PCA Chris Morgner and his staff have been walking almond orchards throughout Merced and Madera counties almost on a daily basis looking for signs of leaffooted plant bug and stink bug. So far, no sign of the pests.
“Depending on the year, we’ve seen them show up any time from March through May,” says the owner of Agri-Valley Consulting, based in Merced, Calif. “However, the nuts are sizing up pretty nicely this year, so it shouldn’t be too long before we see them.”
PCA Andrea Gjerde, with Entomological Services, Inc., Visalia, Calif., hadn’t sighted either plant bug this season, either, as March drew to a close. Her responsibilities include an almond orchard in Kern County just north of Bakersfield. When she checked it the last week of March the flowers were coming off as the young fruit began to develop. “Last year was wet and cool, and we first saw the leaffooted plant bug there in the second week of April. Because of similar weather, I assume that’s about when we’ll see it this year.”
Neither leaffooted plant bugs nor stink bugs were much of a problem for either PCA in 2011. Last year, Gjerde recommended treating the Kern County orchard for leaffooted plant bug on May 2. Morgner sprayed one ranch in northwestern Fresno County for stink bugs on May 5 and another on the east side of Merced County for leaffooted plant bugs on May 20.
There were probably plenty of the bugs in the orchards last year, he says. However, the effect seemed to be limited. He suspects the number of nuts from the big almonds and pistachio crops diluted the pest’s impact.
The wary adult leaffooted plant bugs, which hide when they detect movement, prefer the tops of canopies. As a result, Morgner notes, they are hard to spot in trees that may stand 30-feet high. “When we see the adults, it’s more by accident,” he says. “The eggs, which are laid in strands on the fruit and leaves, are actually easier to see. Usually, we know they bugs are in an orchard by the evidence they leave, like tendrils of gum oozing out of the shells where the bugs pierced them with their mouth parts.”
Sometimes his growers find the bugs by flushing them out. “They’ll put a little insecticide in their sprayer and make a quick application, running up one row and back down the other. After several hours, we’ll come back and check the ground for any dead bugs.”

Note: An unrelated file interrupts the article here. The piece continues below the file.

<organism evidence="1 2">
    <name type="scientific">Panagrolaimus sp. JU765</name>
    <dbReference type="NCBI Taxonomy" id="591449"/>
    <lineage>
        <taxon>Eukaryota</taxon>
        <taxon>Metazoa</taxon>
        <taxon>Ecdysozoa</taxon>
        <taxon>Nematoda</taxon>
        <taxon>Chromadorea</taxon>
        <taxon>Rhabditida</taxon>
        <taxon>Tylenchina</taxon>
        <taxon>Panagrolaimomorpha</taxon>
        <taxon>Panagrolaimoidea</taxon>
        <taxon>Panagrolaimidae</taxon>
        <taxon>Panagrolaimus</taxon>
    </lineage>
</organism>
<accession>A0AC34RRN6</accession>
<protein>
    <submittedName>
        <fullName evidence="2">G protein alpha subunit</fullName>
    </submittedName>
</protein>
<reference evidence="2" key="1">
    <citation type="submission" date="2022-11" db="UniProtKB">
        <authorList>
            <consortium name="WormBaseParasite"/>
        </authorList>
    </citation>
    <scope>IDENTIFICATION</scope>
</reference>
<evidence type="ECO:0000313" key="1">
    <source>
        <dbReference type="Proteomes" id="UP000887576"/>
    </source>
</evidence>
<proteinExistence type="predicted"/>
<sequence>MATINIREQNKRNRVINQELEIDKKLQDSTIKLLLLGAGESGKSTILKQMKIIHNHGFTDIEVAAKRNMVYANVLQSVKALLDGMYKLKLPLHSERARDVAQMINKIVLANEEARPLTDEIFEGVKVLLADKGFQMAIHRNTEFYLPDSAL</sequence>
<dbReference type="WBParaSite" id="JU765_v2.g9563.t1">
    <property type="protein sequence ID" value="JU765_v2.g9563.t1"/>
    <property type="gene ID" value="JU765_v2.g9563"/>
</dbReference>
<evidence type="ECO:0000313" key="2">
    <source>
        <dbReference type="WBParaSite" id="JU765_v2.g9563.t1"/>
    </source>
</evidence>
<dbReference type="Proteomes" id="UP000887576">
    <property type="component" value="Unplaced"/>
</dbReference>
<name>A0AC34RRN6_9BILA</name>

One year, a client didn’t discover leaffooted plant bugs until harvest. The grower had been watching his orchards carefully up to that point but had not detected any, Morgner recalls. Then, while harvesting his shaker operator saw the bugs coming out of the trees and crawling all over nuts on the ground that had been shaken loose.
“That’s why growers get paranoid about this particular bug,” Morgner says. “Often, it’s not really obvious that they’re in an orchard.”
Despite their presence in the trees the grower didn’t suffer any quality losses in that block, Morgner adds. “I don’t understand why,” he says. “The bug population must have built up after the nut were fully mature and were unable to do much damage to them,” he says.
The pressure Morgner has observed from the leaffooted plant bug and the stink bug has varied from year to year and between locations.
He scouts some orchards where the bugs show just about every spring and are treated annually to control the pests. In others, the bugs have never been a problem.
Often, stink bugs outnumber leaffooted bugs along the Interstate 5 corridor on the western side of the San Joaquin Valley, while leaffooted bugs are more prevalent than stink bugs along Highway 99 corridor on the east side. However, the situation can also reverse itself.
Regardless of when and where these pest show up, Morgner has no doubt about how growers should respond. “If you’re surveying your orchards regularly between March and the end of May and start finding the bugs or the damage they leave behind, you better take prompt action to control them,” he says “Otherwise, they can get out of hand quickly and cause a lot of damage.”